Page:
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Aerobatics at DRBJ’s Fokk University

Updated on September 18, 2012

In Honor of DRBJ

Just like in the WWII movies, the small Cessna screamed spinning vertically towards the ground, turning around and around itself on its own axis. Its nose seemed determined to hit a very specific spot on the ground, a spot that Louis could not quite see from where he was standing, though he was not really particular as to the exact spot where the plane would crash and disintegrate. Business was bad and he could do with the insurance money, but he was still sweating as he counted turns and after the third turn,

“KOLOPAIDA!!!” he screamed the Greek word for “ARSE-HOLES!”.

Immediately after the fifth turn, just one hundred feet from the ground, the aircraft came out of its spin and flew in perfect straight and level format.

Louis was both relieved at avoiding the bad publicity of seeing himself plastered in all the newspapers next morning as the owner of the only flying school the Fokk University’s branch in Cyprus, and disappointed at loosing the insurance money.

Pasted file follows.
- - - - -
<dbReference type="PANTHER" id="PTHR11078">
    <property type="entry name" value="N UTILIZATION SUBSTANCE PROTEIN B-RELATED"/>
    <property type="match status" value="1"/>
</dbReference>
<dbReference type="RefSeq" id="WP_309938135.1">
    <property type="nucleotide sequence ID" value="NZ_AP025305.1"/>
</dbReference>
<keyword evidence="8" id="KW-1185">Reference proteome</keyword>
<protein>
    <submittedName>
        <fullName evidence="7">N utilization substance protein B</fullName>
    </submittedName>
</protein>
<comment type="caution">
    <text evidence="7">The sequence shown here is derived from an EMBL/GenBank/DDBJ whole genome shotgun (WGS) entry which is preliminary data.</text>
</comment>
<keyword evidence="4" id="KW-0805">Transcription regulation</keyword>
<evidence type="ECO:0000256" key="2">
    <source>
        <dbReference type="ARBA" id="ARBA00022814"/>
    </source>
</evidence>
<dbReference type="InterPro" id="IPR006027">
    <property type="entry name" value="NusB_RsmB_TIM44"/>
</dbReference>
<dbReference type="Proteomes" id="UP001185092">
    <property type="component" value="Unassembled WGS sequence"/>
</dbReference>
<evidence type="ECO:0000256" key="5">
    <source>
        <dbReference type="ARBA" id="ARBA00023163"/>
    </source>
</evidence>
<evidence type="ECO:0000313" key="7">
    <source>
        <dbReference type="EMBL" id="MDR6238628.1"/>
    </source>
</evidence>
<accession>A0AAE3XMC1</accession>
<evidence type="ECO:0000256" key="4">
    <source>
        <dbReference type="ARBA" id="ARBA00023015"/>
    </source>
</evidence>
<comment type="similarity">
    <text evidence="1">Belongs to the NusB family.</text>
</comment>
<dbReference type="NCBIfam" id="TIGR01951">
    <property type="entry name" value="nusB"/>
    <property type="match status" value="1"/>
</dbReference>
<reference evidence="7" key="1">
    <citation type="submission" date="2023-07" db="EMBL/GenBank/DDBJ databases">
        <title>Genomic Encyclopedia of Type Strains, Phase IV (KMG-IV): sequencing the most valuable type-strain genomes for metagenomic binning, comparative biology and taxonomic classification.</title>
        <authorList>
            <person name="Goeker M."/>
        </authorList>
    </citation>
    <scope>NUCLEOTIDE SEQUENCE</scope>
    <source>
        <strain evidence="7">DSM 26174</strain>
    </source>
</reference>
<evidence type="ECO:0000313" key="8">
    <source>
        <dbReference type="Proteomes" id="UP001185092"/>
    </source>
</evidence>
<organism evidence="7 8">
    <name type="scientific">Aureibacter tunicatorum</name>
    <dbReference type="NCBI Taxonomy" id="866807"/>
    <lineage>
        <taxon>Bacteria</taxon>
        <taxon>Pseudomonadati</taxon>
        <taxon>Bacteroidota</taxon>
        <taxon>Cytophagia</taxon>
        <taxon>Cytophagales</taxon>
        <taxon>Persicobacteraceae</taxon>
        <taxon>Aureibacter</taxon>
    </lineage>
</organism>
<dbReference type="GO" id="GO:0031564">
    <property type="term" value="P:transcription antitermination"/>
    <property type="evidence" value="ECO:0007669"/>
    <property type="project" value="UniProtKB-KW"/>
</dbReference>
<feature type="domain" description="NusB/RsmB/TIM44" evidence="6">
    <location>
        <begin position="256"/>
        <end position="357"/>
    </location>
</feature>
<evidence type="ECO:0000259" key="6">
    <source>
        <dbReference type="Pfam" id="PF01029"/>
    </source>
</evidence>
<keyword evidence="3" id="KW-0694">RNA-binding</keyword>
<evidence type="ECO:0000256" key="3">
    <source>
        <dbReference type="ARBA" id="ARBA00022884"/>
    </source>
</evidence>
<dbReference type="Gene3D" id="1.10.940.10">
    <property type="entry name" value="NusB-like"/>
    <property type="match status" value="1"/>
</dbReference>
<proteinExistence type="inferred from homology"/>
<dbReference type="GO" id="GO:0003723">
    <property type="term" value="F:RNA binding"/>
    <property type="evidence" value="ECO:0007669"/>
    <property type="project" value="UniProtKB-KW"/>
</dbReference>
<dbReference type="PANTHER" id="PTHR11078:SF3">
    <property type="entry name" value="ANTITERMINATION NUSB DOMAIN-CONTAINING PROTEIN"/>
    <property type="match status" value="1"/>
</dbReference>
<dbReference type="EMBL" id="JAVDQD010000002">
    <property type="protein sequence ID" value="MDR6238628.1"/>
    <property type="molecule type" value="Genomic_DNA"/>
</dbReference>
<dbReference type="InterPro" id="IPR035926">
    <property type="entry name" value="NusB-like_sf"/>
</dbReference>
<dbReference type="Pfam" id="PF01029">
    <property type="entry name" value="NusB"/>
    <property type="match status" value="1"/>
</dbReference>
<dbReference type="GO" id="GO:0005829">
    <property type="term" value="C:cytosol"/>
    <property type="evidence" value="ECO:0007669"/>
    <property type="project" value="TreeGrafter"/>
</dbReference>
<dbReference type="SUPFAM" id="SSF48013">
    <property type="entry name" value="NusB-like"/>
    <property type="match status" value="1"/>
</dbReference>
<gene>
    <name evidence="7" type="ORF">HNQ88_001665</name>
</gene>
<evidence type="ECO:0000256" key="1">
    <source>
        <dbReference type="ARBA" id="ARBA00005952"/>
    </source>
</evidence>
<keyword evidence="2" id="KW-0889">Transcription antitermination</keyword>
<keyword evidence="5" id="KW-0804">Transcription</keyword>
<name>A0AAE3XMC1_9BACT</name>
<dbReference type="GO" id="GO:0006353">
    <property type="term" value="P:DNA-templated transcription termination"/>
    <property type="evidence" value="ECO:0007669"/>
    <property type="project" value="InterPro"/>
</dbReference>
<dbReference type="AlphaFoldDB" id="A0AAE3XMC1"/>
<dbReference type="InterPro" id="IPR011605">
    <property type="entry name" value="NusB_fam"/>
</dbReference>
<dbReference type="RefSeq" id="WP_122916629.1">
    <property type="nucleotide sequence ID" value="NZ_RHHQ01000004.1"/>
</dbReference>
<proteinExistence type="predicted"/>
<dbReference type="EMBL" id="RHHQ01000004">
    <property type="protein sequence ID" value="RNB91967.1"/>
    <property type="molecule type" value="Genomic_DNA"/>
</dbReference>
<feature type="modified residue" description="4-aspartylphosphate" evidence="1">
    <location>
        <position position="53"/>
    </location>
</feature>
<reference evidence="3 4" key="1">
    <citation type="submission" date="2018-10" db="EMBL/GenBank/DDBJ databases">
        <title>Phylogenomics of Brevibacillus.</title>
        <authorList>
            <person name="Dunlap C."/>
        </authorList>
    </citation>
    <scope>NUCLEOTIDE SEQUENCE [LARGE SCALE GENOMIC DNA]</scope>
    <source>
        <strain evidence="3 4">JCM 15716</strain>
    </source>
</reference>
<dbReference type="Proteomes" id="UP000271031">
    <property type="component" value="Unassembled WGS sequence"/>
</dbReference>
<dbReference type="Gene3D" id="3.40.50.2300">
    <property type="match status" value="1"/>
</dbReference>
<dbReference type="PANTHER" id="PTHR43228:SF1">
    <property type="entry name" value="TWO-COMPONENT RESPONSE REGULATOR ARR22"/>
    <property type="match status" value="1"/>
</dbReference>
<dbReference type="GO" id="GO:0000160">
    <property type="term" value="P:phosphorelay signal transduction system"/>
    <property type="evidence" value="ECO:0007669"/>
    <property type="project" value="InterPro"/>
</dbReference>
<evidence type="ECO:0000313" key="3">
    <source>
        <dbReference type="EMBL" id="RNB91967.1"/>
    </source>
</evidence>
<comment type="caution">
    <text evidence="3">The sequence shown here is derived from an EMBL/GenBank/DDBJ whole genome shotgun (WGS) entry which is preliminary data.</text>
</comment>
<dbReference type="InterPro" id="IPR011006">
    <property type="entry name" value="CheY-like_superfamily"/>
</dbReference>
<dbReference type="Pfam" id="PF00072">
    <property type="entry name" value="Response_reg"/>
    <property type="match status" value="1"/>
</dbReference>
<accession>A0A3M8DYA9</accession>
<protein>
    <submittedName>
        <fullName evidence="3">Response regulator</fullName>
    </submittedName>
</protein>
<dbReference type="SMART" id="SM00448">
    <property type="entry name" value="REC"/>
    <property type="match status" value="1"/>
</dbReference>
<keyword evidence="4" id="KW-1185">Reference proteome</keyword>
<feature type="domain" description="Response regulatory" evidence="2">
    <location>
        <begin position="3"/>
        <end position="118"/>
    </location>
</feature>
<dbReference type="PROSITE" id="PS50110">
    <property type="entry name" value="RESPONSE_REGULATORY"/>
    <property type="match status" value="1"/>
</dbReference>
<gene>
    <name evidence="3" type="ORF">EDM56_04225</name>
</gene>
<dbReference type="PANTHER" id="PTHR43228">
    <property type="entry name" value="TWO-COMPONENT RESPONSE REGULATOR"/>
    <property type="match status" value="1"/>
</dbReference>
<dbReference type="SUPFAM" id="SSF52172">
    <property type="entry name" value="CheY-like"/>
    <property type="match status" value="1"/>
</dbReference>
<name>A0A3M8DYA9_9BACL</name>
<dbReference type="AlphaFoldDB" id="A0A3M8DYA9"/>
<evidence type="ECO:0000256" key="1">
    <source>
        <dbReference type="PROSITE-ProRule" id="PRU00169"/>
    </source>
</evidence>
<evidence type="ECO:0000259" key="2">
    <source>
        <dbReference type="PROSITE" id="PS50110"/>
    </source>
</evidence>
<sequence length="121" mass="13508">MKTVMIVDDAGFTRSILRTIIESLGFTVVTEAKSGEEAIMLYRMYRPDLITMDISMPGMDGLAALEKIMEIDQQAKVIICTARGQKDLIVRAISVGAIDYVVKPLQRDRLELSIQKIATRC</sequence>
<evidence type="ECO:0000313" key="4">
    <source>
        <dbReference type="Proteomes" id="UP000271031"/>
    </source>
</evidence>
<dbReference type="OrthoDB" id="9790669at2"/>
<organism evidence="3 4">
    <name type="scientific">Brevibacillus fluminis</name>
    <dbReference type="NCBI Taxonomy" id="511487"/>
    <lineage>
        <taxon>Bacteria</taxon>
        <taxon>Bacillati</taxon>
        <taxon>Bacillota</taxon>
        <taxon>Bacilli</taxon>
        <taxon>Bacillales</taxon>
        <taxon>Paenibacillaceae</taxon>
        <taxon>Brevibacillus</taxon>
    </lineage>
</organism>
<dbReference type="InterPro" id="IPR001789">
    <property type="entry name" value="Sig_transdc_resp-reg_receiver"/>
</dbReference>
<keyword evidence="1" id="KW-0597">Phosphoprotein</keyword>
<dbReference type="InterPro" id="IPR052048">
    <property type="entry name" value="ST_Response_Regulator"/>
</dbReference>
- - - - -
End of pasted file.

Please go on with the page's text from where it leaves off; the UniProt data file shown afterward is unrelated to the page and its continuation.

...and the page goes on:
“These two young shits will be the death of me” he said to his mechanic who was smiling quietly to himself.

Inside the aircraft Tom Culpepper was laughing delightedly, with a pleasure that he could only feel after one of these maneuvers. Oded Giveon sitting next to him yawned with meaning, while looking out of the window on his side of the tiny airplane.

“You shit!” Tom said still laughing. “You turned away just before I started the maneuver and admired the weather out of the window. I could have killed us and you would have known nothing about it!”

“Whoa, Genius, doing the stall-spin a few times doesn’t make you a Top Gun.” Oded yawned again affably. He was a man of equable temperament. “I was staring at the right wing and I could see every move you made that way.” He deigned to laugh this time.

“Ah.” Tom was too happy to feel embarrassed or to quibble. He simply enjoyed the adrenaline forcing the blood to parts of his body of which he had not previously been aware. “Let’s do it again.”

“You promised to buy lunch.”